Low back pain (LBP) is among the most common health complaints in working-aged populations worldwide. In the U.S., 70%-80% of adults will experience a significant episode of LBP at least once in their lives. Low back disorders are conditions associated with lifting and other forceful movements of the back. Episodes of LBP are characterized by varying levels of pain and symptoms in the low back (lumbar spine). Low back problems can even cause leg pain at times.
Work-Related Risk Factors
- Work-related lifting and forceful movements
- Whole body vibration
- Awkward postures (bending and twisting)
- Heavy physical work
- Psychosocial factors such as poor job satisfaction, perception of intensified workload, lack of job control, and certain personality traits
- Lifestyle factors associated with LBP include smoking, a sedentary lifestyle, and obesity.
Development and Progression
The low back may be injured due to either an acute traumatic event or the cumulative effect of stressful activities. Strains of the muscle or sprains of the ligaments surrounding the spinal joints occur most commonly. Injuries to the low back may also involve the intervertebral disc.
The intervertebral disc is composed of a ring of fibers surrounding a sac of fluid or gel-like material. The structure of the disc may be damaged due to acute trauma (e.g. a fall, slip, or catching an unexpected load), or cumulative problems could develop when stressful activities stretch, tear, or unravel the protective fibers surrounding the sac of fluid. When the fibers can no longer contain the fluid, small leaks or bulges can occur or the disc may flatten. In the case of low back disorders, the intervertebral discs are stressed mostly in the weak area of the back between the 4th and 5th lumbar vertebrae (L4-L5), or between the 5th lumbar vertebrae and the sacrum (L5-S1). Disc problems may lead to a pinched nerve.
The causes of many episodes of LBP are unclear. Even with clinical tests and imaging procedures, about 85% of patients cannot be given a precise diagnosis. The pain in these cases is presumed to be related to soft tissue injury or degenerative changes.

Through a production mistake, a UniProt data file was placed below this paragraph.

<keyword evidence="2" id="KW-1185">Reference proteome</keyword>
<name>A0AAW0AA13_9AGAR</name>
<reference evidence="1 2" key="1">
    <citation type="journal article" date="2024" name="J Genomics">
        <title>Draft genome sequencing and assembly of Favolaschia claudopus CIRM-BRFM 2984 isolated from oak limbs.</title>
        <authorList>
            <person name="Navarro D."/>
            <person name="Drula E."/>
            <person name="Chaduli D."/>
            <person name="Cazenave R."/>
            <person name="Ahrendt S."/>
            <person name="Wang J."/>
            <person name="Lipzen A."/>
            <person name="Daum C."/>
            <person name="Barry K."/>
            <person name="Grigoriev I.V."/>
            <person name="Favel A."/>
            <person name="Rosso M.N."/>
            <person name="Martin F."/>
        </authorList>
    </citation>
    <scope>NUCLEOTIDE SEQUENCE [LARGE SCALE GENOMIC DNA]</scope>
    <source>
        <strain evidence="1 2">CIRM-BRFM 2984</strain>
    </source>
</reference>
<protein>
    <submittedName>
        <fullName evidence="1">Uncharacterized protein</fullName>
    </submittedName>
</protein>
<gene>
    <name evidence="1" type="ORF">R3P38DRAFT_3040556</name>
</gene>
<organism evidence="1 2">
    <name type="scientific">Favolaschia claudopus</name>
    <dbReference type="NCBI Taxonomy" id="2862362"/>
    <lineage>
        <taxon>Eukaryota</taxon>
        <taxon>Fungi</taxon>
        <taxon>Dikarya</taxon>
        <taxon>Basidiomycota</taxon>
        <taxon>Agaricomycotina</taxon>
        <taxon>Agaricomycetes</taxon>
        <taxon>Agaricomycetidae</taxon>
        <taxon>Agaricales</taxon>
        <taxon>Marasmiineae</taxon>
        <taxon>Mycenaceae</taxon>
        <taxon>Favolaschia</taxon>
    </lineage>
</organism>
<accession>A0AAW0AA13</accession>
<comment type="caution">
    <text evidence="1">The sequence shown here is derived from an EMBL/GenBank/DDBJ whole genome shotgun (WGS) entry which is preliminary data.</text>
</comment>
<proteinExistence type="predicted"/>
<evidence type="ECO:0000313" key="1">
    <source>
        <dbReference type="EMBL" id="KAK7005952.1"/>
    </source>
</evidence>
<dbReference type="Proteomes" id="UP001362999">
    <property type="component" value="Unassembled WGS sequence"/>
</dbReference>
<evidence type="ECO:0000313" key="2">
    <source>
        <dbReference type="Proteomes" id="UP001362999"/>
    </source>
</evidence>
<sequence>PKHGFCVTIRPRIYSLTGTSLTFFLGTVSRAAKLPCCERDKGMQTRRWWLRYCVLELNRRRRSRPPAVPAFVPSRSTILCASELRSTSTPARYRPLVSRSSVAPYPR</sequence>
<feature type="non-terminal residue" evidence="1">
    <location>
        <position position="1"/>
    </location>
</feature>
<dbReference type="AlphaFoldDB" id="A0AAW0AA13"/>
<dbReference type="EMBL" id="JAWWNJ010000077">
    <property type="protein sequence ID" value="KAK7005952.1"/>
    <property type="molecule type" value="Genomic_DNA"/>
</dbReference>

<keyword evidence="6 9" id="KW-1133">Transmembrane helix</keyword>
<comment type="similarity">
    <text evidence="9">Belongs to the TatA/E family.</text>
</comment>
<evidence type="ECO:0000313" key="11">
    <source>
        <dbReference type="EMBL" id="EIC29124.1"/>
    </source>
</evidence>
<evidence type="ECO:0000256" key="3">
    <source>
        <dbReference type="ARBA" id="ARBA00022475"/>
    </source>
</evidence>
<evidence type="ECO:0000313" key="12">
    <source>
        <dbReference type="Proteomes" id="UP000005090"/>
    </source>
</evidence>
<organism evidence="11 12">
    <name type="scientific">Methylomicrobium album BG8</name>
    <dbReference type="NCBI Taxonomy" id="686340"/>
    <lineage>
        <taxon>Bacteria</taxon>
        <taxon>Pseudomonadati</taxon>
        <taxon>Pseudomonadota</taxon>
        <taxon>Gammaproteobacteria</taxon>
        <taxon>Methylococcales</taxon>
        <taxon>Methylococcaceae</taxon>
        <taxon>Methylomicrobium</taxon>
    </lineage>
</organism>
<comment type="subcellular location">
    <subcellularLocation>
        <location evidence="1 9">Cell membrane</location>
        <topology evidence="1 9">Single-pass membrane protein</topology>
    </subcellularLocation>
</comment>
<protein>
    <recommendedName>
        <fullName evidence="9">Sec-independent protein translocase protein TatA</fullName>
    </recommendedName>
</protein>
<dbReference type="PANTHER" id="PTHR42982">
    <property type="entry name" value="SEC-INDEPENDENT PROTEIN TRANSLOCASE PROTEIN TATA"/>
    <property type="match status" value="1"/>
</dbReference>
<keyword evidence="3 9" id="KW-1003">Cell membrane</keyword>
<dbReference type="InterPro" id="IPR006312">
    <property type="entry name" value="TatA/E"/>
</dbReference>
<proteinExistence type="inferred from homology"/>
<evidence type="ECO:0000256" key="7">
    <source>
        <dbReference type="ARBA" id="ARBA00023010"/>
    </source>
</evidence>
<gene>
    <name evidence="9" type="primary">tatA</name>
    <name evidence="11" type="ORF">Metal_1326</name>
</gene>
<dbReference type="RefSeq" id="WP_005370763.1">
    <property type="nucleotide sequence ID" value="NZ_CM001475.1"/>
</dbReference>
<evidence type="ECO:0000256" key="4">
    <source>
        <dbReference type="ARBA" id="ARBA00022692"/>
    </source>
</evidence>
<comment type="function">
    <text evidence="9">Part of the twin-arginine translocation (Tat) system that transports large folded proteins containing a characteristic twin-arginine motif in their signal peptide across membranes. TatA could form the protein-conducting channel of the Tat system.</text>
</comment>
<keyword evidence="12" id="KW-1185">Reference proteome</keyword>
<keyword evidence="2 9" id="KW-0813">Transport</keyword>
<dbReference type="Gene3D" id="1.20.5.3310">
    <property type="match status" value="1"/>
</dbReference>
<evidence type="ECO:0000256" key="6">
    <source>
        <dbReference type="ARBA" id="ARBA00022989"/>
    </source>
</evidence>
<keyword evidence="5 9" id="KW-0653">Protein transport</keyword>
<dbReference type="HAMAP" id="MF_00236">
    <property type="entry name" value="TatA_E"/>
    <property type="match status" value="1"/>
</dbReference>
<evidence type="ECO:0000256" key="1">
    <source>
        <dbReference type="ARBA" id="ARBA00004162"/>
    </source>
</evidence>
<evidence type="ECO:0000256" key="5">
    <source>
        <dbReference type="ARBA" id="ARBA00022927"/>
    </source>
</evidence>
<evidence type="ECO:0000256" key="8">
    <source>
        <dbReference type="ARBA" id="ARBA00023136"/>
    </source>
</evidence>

Individuals with low back problems typically experience pain in the low back (lumbar spine). Leg pain may accompany low back pain. Most often leg pain is localized to the side or back of the thigh, but sometimes the pain may go all the way to the foot. This leg pain is commonly called sciatica. Individuals may also have tenderness in the low back and a limited range of motion for bending forward, backward, sideways, or twisting. Bending forward tends to increase pain levels.
Initial treatment for most episodes of low back pain may include one to two days of bed rest or avoidance of stressful activities. Nonsteroidal anti-inflammatory drugs (NSAIDs, e.g. ibuprofen or naproxen) are often helpful, and stronger drugs may be prescribed (muscle relaxants or narcotics) for more severe, acute pain.
Other treatment options may include application of heat and cold, physical therapy, spinal manipulation, or injections. Some LBP cases may require surgery (ruptured disc, severe trauma cases, or cauda equina syndrome).
Prognosis for occupational LBP is good. Half of workers improve in one week and 90% improve in 30 days, regardless of treatment. Light duty work activities may be prescribed by the physician during the recovery period. The remaining 10% of workers may have a chronic condition and may not be able to return to their previous jobs.
Tension neck syndrome
Tension neck syndrome (myofascial pain syndrome) is characterized by pain in the shoulder-neck region along with tenderness over the shoulder-neck muscles. It is one of the most common work-related MSDs of the neck and shoulder. Occupational groups with work tasks requiring repetitive arm movements and constrained work postures show high rates of tension neck syndrome.
Work-Related Risk Factors
- Static contractions of the shoulder-neck muscles (when the muscle contracts but there is no movement, such as the muscle activity used to hold the head in a twisted position)
- Repetitive movements of the hands and wrists.
- Constrained head and arm posture (when a task requires a worker to remain in a certain position for a prolonged period of time)
- Holding the head in a bent/twisted position
Symptoms of tension-neck syndrome include activity-related pain, stiffness, and severe pain when in extreme positions (e.g. with the arm fully extended). It is difficult to diagnose this disorder using objective tests, because blood tests and radiographic examination are typically normal. However, it is important that workers undergo a thorough examination in order to exclude other diagnoses related to the neck and shoulder.